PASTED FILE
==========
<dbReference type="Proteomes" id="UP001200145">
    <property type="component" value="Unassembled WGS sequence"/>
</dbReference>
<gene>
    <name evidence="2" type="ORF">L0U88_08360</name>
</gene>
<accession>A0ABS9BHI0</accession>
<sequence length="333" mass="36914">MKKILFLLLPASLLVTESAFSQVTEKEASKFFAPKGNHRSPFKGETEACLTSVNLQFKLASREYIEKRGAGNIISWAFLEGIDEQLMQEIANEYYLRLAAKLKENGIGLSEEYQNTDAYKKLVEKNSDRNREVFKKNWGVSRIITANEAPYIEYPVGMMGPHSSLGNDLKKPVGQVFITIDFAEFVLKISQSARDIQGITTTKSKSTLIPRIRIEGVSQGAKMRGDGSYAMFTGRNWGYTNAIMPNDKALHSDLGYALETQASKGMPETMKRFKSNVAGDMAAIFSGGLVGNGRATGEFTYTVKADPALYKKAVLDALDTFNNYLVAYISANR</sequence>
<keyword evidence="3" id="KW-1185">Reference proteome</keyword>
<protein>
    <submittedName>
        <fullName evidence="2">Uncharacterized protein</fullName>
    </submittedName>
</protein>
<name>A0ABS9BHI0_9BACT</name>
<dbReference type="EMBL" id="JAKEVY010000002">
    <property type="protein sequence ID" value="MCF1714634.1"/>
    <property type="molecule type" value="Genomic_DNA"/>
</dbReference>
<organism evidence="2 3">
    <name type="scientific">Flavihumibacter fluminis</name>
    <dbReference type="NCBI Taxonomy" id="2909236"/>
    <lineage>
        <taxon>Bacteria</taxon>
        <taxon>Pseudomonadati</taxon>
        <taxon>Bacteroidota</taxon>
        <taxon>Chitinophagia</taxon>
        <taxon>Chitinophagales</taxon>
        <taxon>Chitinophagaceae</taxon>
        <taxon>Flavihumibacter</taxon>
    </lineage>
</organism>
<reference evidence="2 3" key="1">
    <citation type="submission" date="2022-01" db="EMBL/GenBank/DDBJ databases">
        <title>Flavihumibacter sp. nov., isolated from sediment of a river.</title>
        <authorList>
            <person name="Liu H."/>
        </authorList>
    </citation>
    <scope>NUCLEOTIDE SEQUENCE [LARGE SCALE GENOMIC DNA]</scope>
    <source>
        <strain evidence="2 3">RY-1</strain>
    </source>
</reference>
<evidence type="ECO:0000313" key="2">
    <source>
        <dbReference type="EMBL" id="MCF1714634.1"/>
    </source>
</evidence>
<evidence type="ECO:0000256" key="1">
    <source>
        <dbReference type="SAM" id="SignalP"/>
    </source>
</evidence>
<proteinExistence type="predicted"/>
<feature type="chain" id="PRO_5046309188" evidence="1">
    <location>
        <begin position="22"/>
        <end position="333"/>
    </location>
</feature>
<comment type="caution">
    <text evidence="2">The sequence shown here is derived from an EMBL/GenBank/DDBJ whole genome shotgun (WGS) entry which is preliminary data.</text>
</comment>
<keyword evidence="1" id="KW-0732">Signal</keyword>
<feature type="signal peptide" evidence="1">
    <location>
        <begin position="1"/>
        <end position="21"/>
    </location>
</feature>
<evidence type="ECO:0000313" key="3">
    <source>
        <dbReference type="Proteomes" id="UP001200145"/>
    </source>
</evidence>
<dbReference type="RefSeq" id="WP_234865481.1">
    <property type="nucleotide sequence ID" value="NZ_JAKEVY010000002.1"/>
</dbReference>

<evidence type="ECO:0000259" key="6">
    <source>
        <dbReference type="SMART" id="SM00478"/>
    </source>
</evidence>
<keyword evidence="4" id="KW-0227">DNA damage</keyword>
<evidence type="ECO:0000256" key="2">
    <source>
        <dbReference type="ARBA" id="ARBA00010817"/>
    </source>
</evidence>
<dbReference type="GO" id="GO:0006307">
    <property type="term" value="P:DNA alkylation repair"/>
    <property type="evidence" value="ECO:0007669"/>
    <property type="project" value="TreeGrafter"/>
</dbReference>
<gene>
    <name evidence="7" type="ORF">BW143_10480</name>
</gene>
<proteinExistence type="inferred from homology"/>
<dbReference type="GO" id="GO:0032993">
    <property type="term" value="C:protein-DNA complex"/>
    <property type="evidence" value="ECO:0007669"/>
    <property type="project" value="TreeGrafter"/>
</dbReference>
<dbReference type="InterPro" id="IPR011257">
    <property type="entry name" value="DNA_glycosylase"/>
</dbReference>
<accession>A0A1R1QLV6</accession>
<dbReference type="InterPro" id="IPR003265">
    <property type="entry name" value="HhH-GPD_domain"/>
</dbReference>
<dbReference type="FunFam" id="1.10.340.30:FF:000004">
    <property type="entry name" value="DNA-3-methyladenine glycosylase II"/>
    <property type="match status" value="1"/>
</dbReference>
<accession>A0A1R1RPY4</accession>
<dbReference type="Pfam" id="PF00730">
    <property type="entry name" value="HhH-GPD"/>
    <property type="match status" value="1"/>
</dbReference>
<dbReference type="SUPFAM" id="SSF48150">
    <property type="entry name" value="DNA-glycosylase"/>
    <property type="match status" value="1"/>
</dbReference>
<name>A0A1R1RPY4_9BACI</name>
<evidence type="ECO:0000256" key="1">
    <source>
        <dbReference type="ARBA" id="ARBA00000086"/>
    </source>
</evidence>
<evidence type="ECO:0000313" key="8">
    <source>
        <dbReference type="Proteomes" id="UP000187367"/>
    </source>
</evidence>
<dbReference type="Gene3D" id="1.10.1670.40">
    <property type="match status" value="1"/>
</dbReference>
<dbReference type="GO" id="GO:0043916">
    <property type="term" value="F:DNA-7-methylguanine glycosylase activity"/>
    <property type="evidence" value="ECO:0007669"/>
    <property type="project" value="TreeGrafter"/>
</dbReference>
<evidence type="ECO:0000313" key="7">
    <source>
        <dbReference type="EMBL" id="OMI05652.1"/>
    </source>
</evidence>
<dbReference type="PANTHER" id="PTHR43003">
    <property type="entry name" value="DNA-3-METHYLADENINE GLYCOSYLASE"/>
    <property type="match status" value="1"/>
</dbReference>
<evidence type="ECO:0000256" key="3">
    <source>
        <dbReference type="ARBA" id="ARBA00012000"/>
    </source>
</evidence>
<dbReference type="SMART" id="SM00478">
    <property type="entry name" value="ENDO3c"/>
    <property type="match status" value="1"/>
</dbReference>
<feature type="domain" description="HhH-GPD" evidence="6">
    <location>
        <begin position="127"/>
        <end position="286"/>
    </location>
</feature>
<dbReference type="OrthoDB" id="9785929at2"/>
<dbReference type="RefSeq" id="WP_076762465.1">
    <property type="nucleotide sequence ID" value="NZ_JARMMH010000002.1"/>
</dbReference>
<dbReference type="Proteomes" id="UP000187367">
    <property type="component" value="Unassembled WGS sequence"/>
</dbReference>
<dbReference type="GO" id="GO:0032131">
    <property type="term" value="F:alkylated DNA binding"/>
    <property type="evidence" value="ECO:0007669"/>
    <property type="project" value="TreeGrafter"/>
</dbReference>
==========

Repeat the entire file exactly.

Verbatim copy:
<dbReference type="Proteomes" id="UP001200145">
    <property type="component" value="Unassembled WGS sequence"/>
</dbReference>
<gene>
    <name evidence="2" type="ORF">L0U88_08360</name>
</gene>
<accession>A0ABS9BHI0</accession>
<sequence length="333" mass="36914">MKKILFLLLPASLLVTESAFSQVTEKEASKFFAPKGNHRSPFKGETEACLTSVNLQFKLASREYIEKRGAGNIISWAFLEGIDEQLMQEIANEYYLRLAAKLKENGIGLSEEYQNTDAYKKLVEKNSDRNREVFKKNWGVSRIITANEAPYIEYPVGMMGPHSSLGNDLKKPVGQVFITIDFAEFVLKISQSARDIQGITTTKSKSTLIPRIRIEGVSQGAKMRGDGSYAMFTGRNWGYTNAIMPNDKALHSDLGYALETQASKGMPETMKRFKSNVAGDMAAIFSGGLVGNGRATGEFTYTVKADPALYKKAVLDALDTFNNYLVAYISANR</sequence>
<keyword evidence="3" id="KW-1185">Reference proteome</keyword>
<protein>
    <submittedName>
        <fullName evidence="2">Uncharacterized protein</fullName>
    </submittedName>
</protein>
<name>A0ABS9BHI0_9BACT</name>
<dbReference type="EMBL" id="JAKEVY010000002">
    <property type="protein sequence ID" value="MCF1714634.1"/>
    <property type="molecule type" value="Genomic_DNA"/>
</dbReference>
<organism evidence="2 3">
    <name type="scientific">Flavihumibacter fluminis</name>
    <dbReference type="NCBI Taxonomy" id="2909236"/>
    <lineage>
        <taxon>Bacteria</taxon>
        <taxon>Pseudomonadati</taxon>
        <taxon>Bacteroidota</taxon>
        <taxon>Chitinophagia</taxon>
        <taxon>Chitinophagales</taxon>
        <taxon>Chitinophagaceae</taxon>
        <taxon>Flavihumibacter</taxon>
    </lineage>
</organism>
<reference evidence="2 3" key="1">
    <citation type="submission" date="2022-01" db="EMBL/GenBank/DDBJ databases">
        <title>Flavihumibacter sp. nov., isolated from sediment of a river.</title>
        <authorList>
            <person name="Liu H."/>
        </authorList>
    </citation>
    <scope>NUCLEOTIDE SEQUENCE [LARGE SCALE GENOMIC DNA]</scope>
    <source>
        <strain evidence="2 3">RY-1</strain>
    </source>
</reference>
<evidence type="ECO:0000313" key="2">
    <source>
        <dbReference type="EMBL" id="MCF1714634.1"/>
    </source>
</evidence>
<evidence type="ECO:0000256" key="1">
    <source>
        <dbReference type="SAM" id="SignalP"/>
    </source>
</evidence>
<proteinExistence type="predicted"/>
<feature type="chain" id="PRO_5046309188" evidence="1">
    <location>
        <begin position="22"/>
        <end position="333"/>
    </location>
</feature>
<comment type="caution">
    <text evidence="2">The sequence shown here is derived from an EMBL/GenBank/DDBJ whole genome shotgun (WGS) entry which is preliminary data.</text>
</comment>
<keyword evidence="1" id="KW-0732">Signal</keyword>
<feature type="signal peptide" evidence="1">
    <location>
        <begin position="1"/>
        <end position="21"/>
    </location>
</feature>
<evidence type="ECO:0000313" key="3">
    <source>
        <dbReference type="Proteomes" id="UP001200145"/>
    </source>
</evidence>
<dbReference type="RefSeq" id="WP_234865481.1">
    <property type="nucleotide sequence ID" value="NZ_JAKEVY010000002.1"/>
</dbReference>

<evidence type="ECO:0000259" key="6">
    <source>
        <dbReference type="SMART" id="SM00478"/>
    </source>
</evidence>
<keyword evidence="4" id="KW-0227">DNA damage</keyword>
<evidence type="ECO:0000256" key="2">
    <source>
        <dbReference type="ARBA" id="ARBA00010817"/>
    </source>
</evidence>
<dbReference type="GO" id="GO:0006307">
    <property type="term" value="P:DNA alkylation repair"/>
    <property type="evidence" value="ECO:0007669"/>
    <property type="project" value="TreeGrafter"/>
</dbReference>
<gene>
    <name evidence="7" type="ORF">BW143_10480</name>
</gene>
<proteinExistence type="inferred from homology"/>
<dbReference type="GO" id="GO:0032993">
    <property type="term" value="C:protein-DNA complex"/>
    <property type="evidence" value="ECO:0007669"/>
    <property type="project" value="TreeGrafter"/>
</dbReference>
<dbReference type="InterPro" id="IPR011257">
    <property type="entry name" value="DNA_glycosylase"/>
</dbReference>
<accession>A0A1R1QLV6</accession>
<dbReference type="InterPro" id="IPR003265">
    <property type="entry name" value="HhH-GPD_domain"/>
</dbReference>
<dbReference type="FunFam" id="1.10.340.30:FF:000004">
    <property type="entry name" value="DNA-3-methyladenine glycosylase II"/>
    <property type="match status" value="1"/>
</dbReference>
<accession>A0A1R1RPY4</accession>
<dbReference type="Pfam" id="PF00730">
    <property type="entry name" value="HhH-GPD"/>
    <property type="match status" value="1"/>
</dbReference>
<dbReference type="SUPFAM" id="SSF48150">
    <property type="entry name" value="DNA-glycosylase"/>
    <property type="match status" value="1"/>
</dbReference>
<name>A0A1R1RPY4_9BACI</name>
<evidence type="ECO:0000256" key="1">
    <source>
        <dbReference type="ARBA" id="ARBA00000086"/>
    </source>
</evidence>
<evidence type="ECO:0000313" key="8">
    <source>
        <dbReference type="Proteomes" id="UP000187367"/>
    </source>
</evidence>
<dbReference type="Gene3D" id="1.10.1670.40">
    <property type="match status" value="1"/>
</dbReference>
<dbReference type="GO" id="GO:0043916">
    <property type="term" value="F:DNA-7-methylguanine glycosylase activity"/>
    <property type="evidence" value="ECO:0007669"/>
    <property type="project" value="TreeGrafter"/>
</dbReference>
<evidence type="ECO:0000313" key="7">
    <source>
        <dbReference type="EMBL" id="OMI05652.1"/>
    </source>
</evidence>
<dbReference type="PANTHER" id="PTHR43003">
    <property type="entry name" value="DNA-3-METHYLADENINE GLYCOSYLASE"/>
    <property type="match status" value="1"/>
</dbReference>
<evidence type="ECO:0000256" key="3">
    <source>
        <dbReference type="ARBA" id="ARBA00012000"/>
    </source>
</evidence>
<dbReference type="SMART" id="SM00478">
    <property type="entry name" value="ENDO3c"/>
    <property type="match status" value="1"/>
</dbReference>
<feature type="domain" description="HhH-GPD" evidence="6">
    <location>
        <begin position="127"/>
        <end position="286"/>
    </location>
</feature>
<dbReference type="OrthoDB" id="9785929at2"/>
<dbReference type="RefSeq" id="WP_076762465.1">
    <property type="nucleotide sequence ID" value="NZ_JARMMH010000002.1"/>
</dbReference>
<dbReference type="Proteomes" id="UP000187367">
    <property type="component" value="Unassembled WGS sequence"/>
</dbReference>
<dbReference type="GO" id="GO:0032131">
    <property type="term" value="F:alkylated DNA binding"/>
    <property type="evidence" value="ECO:0007669"/>
    <property type="project" value="TreeGrafter"/>
</dbReference>